The “scent of information” is an important concept for anyone who wants to optimize their online conversion rate. It’s important enough that we’ve been writing about scent on this blog since at least 2006! We recognize, however, that optimizing for scent isn’t easy to do. It involves web analytics data, psychology, copywriting, and web design at a bare minimum. But, the payoff can be huge in terms of more sales, more leads, or more subscriptions from those who come to your site via search.
Today’s post will show you a quick, step-by-step method to use Google Analytics data to prioritize which pages need ‘scent optimization’ the most, and what data you can use to get started.
You may already know this piece of data from your day-to-day marketing work, but if you don’t know, this is a quick way to get to the important business data you need. We need to prioritize 3 pages on your site that need scent optimization. So, go to your “Traffic Sources Overview” report. Find your top source of search traffic; the one that brings you the most prospective customers. Note in the example [click to enlarge] that 78.68% of traffic comes from “search.” That’s great, but we need to know what kind of search, so scan further down to learn that 54.06% of traffic comes from Google organic. It’s not a huge majority, but it’s far more than paid search traffic in this example.
Now that you’ve segmented by the most important traffic source, open the “Top Landing Pages” report under the Content section. It is now showing you the top landing pages for those who entered via organic search. Pick the top one and click down to the “Content Detail” by clicking on the URI.
Next, click the “Entrance Keywords” link for this top landing page, and you’ll end up in the Entrance Keywords report for a particular page with a particular segment applied. This is where analytics gets fun! Capture the top 3 entrance keywords for that page for later analysis. Note in the screenshot that there are 344 Entrance Keywords for this top landing page. Now, you understand why prioritizing the top 3 keywords by traffic is important! Can you imagine a landing page that was scent optimized for over 300 keywords? It would NOT be a user-friendly or persuasive experience.
Repeat this process until you’ve documented your top landing landing pages for your top search traffic source, and the top 3 entrance keywords for each one. Your list might look something like this:
k1: “red roses”
k2: “red flower gifts”
k3: “red carnations”
k1: “decorative gift baskets”
k2: “candy gift baskets”
k3: “birthday gift baskets”
k1: “rare orchids for sale”
k3: “give a gift orchid”
Take your document with your top 3 landing pages and top 9 entrance keywords, and head to your website for some advanced analysis for scent. Open the first page, screenshot it, print it out, whatever. Look for the top 3 entrance keywords on the page, and ask these questions: Are they on the page? How many times? Where? Are all 3 on the page? Are the keywords bolded or highlighted? Are they in the “F-pattern” eyepath that prospects’ eyes follow when they land on this page? Are they reinforced with graphics, audio, or video? Does the copywriting make the entrance keywords the “stars” of the page?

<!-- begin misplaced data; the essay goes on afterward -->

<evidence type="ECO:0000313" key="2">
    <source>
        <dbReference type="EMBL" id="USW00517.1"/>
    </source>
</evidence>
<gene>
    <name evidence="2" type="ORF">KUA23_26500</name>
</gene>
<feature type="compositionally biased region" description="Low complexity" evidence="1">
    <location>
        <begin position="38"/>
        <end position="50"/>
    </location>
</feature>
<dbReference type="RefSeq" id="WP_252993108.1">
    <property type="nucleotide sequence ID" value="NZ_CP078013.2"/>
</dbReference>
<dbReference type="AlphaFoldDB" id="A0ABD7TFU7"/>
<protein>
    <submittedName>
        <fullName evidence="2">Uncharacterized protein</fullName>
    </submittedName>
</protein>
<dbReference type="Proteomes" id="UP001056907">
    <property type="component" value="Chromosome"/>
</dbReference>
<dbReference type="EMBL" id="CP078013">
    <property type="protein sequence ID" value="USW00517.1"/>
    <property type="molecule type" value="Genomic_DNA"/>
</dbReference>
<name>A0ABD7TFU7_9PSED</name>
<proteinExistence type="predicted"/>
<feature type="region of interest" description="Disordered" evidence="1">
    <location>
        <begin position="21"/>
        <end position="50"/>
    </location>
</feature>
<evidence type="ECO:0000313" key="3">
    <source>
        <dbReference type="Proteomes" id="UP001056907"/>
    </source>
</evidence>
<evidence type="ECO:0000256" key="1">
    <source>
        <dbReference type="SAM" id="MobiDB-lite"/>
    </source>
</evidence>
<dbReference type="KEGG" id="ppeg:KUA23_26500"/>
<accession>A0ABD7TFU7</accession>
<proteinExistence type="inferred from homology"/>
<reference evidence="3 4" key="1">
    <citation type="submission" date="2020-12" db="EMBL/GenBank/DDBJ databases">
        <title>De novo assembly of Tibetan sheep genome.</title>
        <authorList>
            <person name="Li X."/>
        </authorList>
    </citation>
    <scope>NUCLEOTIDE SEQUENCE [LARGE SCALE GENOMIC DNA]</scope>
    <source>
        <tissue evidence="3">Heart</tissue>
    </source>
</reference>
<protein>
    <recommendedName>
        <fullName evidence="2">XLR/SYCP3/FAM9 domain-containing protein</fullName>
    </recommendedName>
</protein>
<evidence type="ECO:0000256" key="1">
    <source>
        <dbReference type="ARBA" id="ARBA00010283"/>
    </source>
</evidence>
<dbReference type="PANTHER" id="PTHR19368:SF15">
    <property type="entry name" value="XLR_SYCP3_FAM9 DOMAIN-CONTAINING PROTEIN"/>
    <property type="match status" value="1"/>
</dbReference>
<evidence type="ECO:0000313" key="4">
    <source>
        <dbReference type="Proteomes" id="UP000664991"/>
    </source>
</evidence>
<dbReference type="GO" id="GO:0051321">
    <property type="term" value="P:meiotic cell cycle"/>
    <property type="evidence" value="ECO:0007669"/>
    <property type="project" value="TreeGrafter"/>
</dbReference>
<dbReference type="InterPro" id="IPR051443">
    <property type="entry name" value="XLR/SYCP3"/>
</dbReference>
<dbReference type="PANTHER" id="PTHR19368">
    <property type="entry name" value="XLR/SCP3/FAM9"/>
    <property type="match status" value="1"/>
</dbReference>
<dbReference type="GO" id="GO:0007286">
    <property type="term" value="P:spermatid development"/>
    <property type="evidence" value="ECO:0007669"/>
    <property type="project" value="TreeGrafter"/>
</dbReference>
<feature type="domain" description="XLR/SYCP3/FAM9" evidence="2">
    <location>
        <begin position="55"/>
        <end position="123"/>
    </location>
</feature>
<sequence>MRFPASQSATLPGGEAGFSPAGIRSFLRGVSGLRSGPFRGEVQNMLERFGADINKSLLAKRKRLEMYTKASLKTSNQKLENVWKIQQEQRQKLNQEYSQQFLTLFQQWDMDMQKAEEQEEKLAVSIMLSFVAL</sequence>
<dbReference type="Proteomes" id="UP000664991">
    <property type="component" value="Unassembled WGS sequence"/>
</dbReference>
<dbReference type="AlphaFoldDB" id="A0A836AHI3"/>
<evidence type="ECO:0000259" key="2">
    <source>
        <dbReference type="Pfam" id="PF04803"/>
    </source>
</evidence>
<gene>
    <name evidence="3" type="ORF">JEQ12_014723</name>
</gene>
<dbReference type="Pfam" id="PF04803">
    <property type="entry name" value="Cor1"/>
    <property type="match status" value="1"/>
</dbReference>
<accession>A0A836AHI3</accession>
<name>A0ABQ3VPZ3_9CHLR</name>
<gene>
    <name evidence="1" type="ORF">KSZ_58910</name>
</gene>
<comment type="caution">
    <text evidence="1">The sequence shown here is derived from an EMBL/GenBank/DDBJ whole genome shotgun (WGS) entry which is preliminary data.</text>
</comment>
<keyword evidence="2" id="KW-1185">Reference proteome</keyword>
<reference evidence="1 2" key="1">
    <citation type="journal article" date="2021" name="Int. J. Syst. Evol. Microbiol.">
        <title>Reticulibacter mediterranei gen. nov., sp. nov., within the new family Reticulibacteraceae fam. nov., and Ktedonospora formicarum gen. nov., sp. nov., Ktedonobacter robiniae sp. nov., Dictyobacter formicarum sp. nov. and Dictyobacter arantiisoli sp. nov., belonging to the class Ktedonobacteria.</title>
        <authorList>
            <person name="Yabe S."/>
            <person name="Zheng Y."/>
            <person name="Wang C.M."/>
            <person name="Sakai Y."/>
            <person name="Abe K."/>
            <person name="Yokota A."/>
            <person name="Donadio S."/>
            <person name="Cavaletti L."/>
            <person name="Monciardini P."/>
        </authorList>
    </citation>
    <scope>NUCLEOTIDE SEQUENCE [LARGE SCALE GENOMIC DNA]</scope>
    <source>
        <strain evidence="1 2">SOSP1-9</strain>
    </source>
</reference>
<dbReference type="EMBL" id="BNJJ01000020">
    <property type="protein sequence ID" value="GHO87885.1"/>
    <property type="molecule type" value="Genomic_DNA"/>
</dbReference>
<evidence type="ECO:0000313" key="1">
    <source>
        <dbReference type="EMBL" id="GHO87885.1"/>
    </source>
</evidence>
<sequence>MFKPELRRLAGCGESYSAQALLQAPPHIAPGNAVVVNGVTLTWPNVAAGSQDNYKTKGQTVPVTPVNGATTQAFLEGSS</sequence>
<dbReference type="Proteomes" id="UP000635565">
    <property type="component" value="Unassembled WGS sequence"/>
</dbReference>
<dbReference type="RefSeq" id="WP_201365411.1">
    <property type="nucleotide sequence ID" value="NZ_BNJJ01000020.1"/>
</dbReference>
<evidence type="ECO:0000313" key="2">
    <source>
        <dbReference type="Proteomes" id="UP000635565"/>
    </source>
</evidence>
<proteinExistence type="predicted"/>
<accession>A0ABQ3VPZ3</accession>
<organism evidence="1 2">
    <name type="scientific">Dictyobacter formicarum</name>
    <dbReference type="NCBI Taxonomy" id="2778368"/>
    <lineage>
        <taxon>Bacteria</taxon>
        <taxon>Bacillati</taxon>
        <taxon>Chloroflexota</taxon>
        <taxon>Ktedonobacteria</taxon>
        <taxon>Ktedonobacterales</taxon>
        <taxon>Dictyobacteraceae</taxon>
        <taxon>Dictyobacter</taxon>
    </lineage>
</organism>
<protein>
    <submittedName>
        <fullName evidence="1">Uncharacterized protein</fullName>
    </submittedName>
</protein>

Depending on the answers to these types of questions, you might decide you can optimize your conversion rate for these keywords by mentioning them in headlines, bolding them in the body copy, adding them to calls to action, etc. Or, you may decide that you need to create a new, more focused landing page to search engine optimize for just 1 or 2 of the keywords. Above all, put yourself in the prospect’s shoes, pretend you’re searching for what their entrance keyword indicates, imagine clicking on a search engine to land on your page, and try to see what they see as they sniff for scent on your pages.
Repeat the same process for the other top landing pages. Get copywriters, SEO specialists, and designers involved, too. You’ll end up optimizing for the “majority” without wasting time/resources/money on the “minority” of site traffic.
And, you can always go back and do additional rounds of this exercise (e.g. top landing pages numbers 4-6) later when you have more time to invest.
You can also apply this method to your PPC ad copy, destination URLs, page titles, meta descriptions, and more. Once you have the data that’s important, you can leverage it knowing you’ll get a good return on the time and effort invested.
And, if you are really excited about this type of conversion rate optimization process, but simply don’t have the time or resources to execute it for your site, don’t be shy. Give us a call at (877) 643-7244 and please mention that you read this post.